Skip to Main Content

Stock Clerks


Little change or no employment growth is anticipated for stock clerks through 2028, according to the U.S. Department of Labor. Increased automation and other productivity improvements that enable clerks to handle more stock will lead to fewer opportunities in some industries, such as manufacturing and wholesale trade, which are making the greatest use of automation. In addition to computerized inventory control systems, firms in these industries are expected to rely more on sophisticated conveyor belts, automatic high stackers to store and retrieve goods, radio frequency identification tags (which allow clerks to count or find an item or inventory more quickly than in the past), and automatic guided vehicles that are battery-powered and driverless. Sales-floor stock clerks in grocery stores and department stores will probably be less affected by automation than clerks employed in manufacturing, as most of their work is difficult to automate. Stock clerks have also been deemed essential workers during the coronavirus pandemic. While many businesses and employees have been in lock-down, stock clerks continue to be needed to ensure goods are stocked and available to fulfill customers' orders.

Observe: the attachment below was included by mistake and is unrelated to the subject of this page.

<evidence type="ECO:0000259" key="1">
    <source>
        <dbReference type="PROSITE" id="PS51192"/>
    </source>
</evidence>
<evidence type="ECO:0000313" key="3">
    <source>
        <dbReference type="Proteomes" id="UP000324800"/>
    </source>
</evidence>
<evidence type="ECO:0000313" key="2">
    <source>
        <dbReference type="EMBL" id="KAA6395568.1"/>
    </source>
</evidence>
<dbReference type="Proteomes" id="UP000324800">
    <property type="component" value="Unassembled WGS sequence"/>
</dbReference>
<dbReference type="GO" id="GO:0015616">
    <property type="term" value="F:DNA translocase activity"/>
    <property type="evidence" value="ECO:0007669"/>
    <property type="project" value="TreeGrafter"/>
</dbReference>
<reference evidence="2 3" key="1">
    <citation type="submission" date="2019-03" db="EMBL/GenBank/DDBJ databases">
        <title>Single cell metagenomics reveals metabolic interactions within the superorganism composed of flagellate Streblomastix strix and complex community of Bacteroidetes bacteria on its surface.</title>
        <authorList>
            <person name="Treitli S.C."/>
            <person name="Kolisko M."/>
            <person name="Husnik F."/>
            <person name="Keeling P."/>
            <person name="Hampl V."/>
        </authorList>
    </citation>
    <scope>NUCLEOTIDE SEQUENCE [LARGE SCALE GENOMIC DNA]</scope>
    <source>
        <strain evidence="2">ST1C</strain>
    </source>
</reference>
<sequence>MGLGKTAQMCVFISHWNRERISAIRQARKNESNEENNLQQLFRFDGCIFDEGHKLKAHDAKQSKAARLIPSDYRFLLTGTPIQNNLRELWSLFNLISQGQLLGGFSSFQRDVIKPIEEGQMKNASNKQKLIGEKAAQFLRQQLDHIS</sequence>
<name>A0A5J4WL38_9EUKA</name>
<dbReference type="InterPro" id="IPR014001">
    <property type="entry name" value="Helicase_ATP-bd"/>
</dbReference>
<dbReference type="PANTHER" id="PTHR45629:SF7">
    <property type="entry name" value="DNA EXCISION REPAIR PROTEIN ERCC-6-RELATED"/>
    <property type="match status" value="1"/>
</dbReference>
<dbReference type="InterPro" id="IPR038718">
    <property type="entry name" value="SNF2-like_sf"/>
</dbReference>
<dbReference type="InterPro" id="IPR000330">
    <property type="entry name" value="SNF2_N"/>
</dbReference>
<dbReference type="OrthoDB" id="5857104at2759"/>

Join Vault Gold to unlock this premium content

Earnings - Outlook - Resources & Associations and more

Are you a student? You may have FREE access.

Vault partners with thousands of colleges, universities and academic institutions to provide students with FREE access to our premium content. To determine if your school is a partner, please enter your school email address below.